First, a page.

The Adjustment Bureau

I saw this yesterday and I’m surprised there’s no thread about it. Just a few comments in a thread about The Source Code.

I liked it. Not a great movie but a good solid entertaining movie. Sort of in the tradition of The Matrix or Inception but it didn’t attempt to be any deeper than what it was - which could be a good thing or a bad thing depending on how you felt about The Matrix or Inception.

I liked the cast and they seemed to work well together. Damon and Blunt had a good chemistry in my opinion.

The special effects were good and served the story rather than overwhelming it.

Judging from the comments in the other thread, some people disliked the ending. But I thought it worked for the movie. It seemed like something that resolved the main issue of the film and not some deus ex machina thrown in from out of nowhere.

I hated the ending. My reason:

The fact that the plan could be changed makes the rest of the movie pointless. It reminds me of the shaggy dog story where a guy goes on a trek during which he nearly loses his life to get to the one cafe in the world that serves Siberian peach pie. When he finally gets there he is told that they are out of Siberian peach pie. He says, “Oh, well, I’ll take apple.”

Seriously, what is the reason for all the machinations to keep this couple apart if the big guy in charge can just change the plan at will? I think it would have been a better movie if the characters’ minds had been wiped clean. That wouldn’t be a happy ending, though.

I didn’t see the ending that way:[spoiler]To me, it’s like asking what was the point of Star Wars when they were able to just blow up the Deathstar at the end? The point to me was David and Elise had to struggle and earn their victory - they weren’t just handed it when the writers ran out of story.

And it worked within the movie because it was characters like Harry, Richardson, and Thompson that were keeping them apart. It wasn’t like any of them had the power to change the plan so their efforts to stop David and Elise were sincere.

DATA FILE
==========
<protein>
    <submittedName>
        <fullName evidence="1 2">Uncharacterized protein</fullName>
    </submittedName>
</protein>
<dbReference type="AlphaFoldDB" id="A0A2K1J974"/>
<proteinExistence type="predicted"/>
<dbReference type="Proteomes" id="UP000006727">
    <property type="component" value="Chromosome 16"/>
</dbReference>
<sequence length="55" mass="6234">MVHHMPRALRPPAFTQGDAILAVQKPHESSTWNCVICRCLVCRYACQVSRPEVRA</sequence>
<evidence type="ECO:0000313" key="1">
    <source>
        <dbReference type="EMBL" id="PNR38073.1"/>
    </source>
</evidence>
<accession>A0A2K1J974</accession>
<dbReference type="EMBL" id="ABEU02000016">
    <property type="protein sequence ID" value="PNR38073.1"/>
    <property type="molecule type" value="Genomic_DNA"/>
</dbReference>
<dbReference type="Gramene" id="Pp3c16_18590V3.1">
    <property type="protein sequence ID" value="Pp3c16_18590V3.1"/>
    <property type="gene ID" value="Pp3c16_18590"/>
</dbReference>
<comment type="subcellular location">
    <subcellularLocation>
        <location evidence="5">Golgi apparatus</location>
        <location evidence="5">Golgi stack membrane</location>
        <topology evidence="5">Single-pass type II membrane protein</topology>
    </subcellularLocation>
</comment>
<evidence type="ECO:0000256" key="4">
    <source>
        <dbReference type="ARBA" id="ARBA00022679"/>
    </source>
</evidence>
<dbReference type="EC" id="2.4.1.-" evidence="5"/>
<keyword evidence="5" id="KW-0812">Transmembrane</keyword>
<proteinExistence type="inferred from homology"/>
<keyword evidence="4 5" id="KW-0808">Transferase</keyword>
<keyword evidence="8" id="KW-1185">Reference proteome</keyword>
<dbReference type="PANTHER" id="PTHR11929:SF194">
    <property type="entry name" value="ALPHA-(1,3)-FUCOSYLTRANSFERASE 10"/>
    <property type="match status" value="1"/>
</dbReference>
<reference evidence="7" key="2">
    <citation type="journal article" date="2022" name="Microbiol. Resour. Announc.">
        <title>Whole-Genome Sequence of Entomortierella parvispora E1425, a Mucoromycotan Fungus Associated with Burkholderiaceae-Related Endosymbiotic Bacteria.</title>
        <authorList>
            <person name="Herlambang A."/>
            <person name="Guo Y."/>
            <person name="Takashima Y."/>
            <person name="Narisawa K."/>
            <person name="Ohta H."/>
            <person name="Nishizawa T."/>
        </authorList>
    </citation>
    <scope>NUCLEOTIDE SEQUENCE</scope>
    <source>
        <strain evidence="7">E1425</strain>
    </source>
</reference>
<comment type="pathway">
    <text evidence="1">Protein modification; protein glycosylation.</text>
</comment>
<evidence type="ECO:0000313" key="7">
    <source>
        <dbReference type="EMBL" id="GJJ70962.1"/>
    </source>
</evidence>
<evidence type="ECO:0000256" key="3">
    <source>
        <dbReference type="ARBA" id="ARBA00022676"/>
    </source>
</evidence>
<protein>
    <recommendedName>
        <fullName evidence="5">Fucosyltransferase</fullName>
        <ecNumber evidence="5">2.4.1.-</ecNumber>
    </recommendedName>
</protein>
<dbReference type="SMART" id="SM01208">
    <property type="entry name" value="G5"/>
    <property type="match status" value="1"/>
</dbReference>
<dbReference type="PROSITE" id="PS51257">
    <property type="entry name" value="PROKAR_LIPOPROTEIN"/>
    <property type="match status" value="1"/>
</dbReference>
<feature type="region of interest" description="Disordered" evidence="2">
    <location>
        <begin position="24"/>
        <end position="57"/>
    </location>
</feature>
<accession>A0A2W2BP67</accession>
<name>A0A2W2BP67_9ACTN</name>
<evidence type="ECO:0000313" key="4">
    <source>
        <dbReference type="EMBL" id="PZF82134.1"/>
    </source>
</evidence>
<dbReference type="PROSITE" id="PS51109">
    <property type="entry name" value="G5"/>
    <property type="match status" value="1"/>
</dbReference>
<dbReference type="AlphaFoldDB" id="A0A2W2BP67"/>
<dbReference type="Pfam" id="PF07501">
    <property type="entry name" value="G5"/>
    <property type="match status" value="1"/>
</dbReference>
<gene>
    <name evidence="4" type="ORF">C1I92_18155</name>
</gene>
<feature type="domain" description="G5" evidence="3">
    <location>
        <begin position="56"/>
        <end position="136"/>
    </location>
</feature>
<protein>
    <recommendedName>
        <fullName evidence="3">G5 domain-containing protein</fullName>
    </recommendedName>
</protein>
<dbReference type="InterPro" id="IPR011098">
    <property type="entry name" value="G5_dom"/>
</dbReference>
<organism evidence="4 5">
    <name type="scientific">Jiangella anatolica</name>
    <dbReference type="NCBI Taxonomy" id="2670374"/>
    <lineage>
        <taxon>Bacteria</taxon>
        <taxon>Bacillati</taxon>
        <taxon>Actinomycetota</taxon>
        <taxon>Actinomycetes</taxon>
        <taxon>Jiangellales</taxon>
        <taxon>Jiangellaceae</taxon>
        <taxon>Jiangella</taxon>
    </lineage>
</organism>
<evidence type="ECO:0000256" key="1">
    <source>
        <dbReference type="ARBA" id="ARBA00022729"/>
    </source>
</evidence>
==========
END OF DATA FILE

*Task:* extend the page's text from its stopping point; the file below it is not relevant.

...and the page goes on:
I saw the movie overall as a story about a character struggling against his fate and winning, with the interesting variation that his fate was clearly personified.[/spoiler]

I disagree:

To me, it’s more like Star Wars ended with the empire suddenly deciding to forgive the rebels and not use the death star.

My point is that throughout The Adjustment Bureau the plan was sacrosanct, until the very end when it suddenly wasn’t.

Did you try searching? Searching “Adjustment Bureau” in thread titles comes up with two results - this thread, and the linked thread.

I’m getting tired of writing spoiler warnings. So stop reading if you haven’t seen the movie.

I disagree. It was made clear throughout the movie that the Chairman had written the plan and had control over it. Thompson said that the Chairman had even stopped using the plan at a couple of points and later resumed it.

It was humanity and the Adjustment Bureau that were bound by the plan - they had to follow it and couldn’t change it.

The ending didn’t change these facts. It wasn’t like Thompson suddenly decided to let David and Elise go after chasing them all movie. It was the offscreen Chairman, who was the guy who was writing the plan, who sent down orders to Thompson, “I’ve been watching from up above. These two kids have spunk. So I’ve changed my mind. Let them get married and I’ll just rewrite my plan.”

The movie had already established that the plan is somewhat fluid. The plan was sacrosanct to the bureaucrats put in charge of enforcing the plan.

To me, it seemed fine. Outside forces in your life are always trying to dictate what you will do and either you go along with it, get cowed back into going along with it after token resistence, or keep trying until eventually the outside forces accommodate your plan instead of the other way around.

Frankly, it is essentially the same story as another recent movie: Arthur. The personification of the forces trying to dictates Arthur’s life are just different than Matt Damon’s.